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Whaling: Iceland, Japan's bedboy

Whaling: Iceland, Japan's bedboy. 51923.jpeg

Japan has found a willing bedboy in the international community to provide it with whale-meat. The name of this country is Iceland, which has announced that instead of killing fewer whales, it actually intends to slaughter more in 2014. How Iceland is a member of the International Whaling Commission, which has banned commercial whaling, defies logic.

Iceland's recent record, for a country in the International Whaling Commission, which banned commercial whaling, is deplorable. In 2010 this country murdered 208 whales (148 fin whales and 60 minke whales), in 2011 it murdered 58 minke, in 2013 it murdered 172 whales (134 fin whales and 38 minke whales). Now Iceland has announced that in 2014 it intends to murder a further 6 per cent of minke whales.

Icelanders themselves consume less and less whale meat and forty per cent of the domestic consumption is from curious tourists who pay good money for a plate of this fishy-smelling blubber. The excess is sold to the Japanese, who pay the Icelanders to do their dirty work.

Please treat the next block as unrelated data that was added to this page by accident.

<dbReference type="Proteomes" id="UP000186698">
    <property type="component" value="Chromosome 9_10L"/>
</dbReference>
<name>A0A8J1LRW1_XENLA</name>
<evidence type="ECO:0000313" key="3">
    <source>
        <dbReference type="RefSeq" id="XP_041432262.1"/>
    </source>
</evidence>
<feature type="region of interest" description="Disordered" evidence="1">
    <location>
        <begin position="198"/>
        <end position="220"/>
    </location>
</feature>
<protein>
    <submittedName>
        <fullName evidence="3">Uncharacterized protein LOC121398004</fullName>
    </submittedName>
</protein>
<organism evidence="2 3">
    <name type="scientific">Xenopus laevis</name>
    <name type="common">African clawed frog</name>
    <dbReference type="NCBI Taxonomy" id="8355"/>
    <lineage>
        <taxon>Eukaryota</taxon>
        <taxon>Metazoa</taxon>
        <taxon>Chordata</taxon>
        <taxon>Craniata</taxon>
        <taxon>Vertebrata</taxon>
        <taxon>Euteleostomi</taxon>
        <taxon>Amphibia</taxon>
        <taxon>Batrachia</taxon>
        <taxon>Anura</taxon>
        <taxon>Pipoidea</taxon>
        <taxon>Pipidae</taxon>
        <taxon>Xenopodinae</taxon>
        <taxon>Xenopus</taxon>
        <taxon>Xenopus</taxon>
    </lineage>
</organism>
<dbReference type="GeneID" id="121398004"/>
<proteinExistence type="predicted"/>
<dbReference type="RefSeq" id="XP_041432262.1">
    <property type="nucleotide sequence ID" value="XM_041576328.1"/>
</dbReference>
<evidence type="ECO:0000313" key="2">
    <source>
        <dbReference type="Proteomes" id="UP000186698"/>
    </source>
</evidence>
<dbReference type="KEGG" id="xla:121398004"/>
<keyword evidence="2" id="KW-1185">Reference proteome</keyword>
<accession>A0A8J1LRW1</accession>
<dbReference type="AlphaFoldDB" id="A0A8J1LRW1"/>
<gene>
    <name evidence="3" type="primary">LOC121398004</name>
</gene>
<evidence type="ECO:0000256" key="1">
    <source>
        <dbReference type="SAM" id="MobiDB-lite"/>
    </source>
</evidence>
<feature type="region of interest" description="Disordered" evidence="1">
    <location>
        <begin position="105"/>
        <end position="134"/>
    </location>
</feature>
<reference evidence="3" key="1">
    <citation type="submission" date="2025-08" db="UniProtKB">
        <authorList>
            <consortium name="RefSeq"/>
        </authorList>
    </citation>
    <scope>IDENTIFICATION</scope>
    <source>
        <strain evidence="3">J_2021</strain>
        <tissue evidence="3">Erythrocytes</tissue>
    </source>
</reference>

The question is the cynical and dishonest way the Icelanders have discovered to continue their abominable whaling practice, despite being members of the International Whaling Commission (IWC), which Reykjavik rejoined in 2002 after having left in 1992 because of protests against its continued activity in this area.

From 2003 to 2007, Iceland murdered 200 minke whales in a "scientific research programme" and then in 2006, resumed commercial whaling, justifying this by saying that while it was a member of the IWC, it had presented reservations as to the ban imposed.

In 2007, Iceland promptly dumped 179 tonnes of slaughter waste - unused meat from the murder of whales - into landfills; this is the equivalent of between a third and a half of the fin whales slaughtered at that time. Five per cent of Icelanders say they eat whale meat.

Yet Iceland spends some 3 million USD in slaughtering and researching 200 minke whales, whose meat, after it has discovered they are full of mercury, it sells to Japan. In the last four years, well over one million kilogrammes of whale meat have been sold to Japan by Iceland.

Iceland's policy, apart from being unethical, is stupid and makes no sense economically. Far more money would be created by whale-watching trips for tourists - if indeed after reading about Iceland's whaling practice the country has any significant numbers of tourists in future - today petitions are flying around the Internet for tourists to boycott Iceland while the country continues to practice whaling.

Timofei Belov




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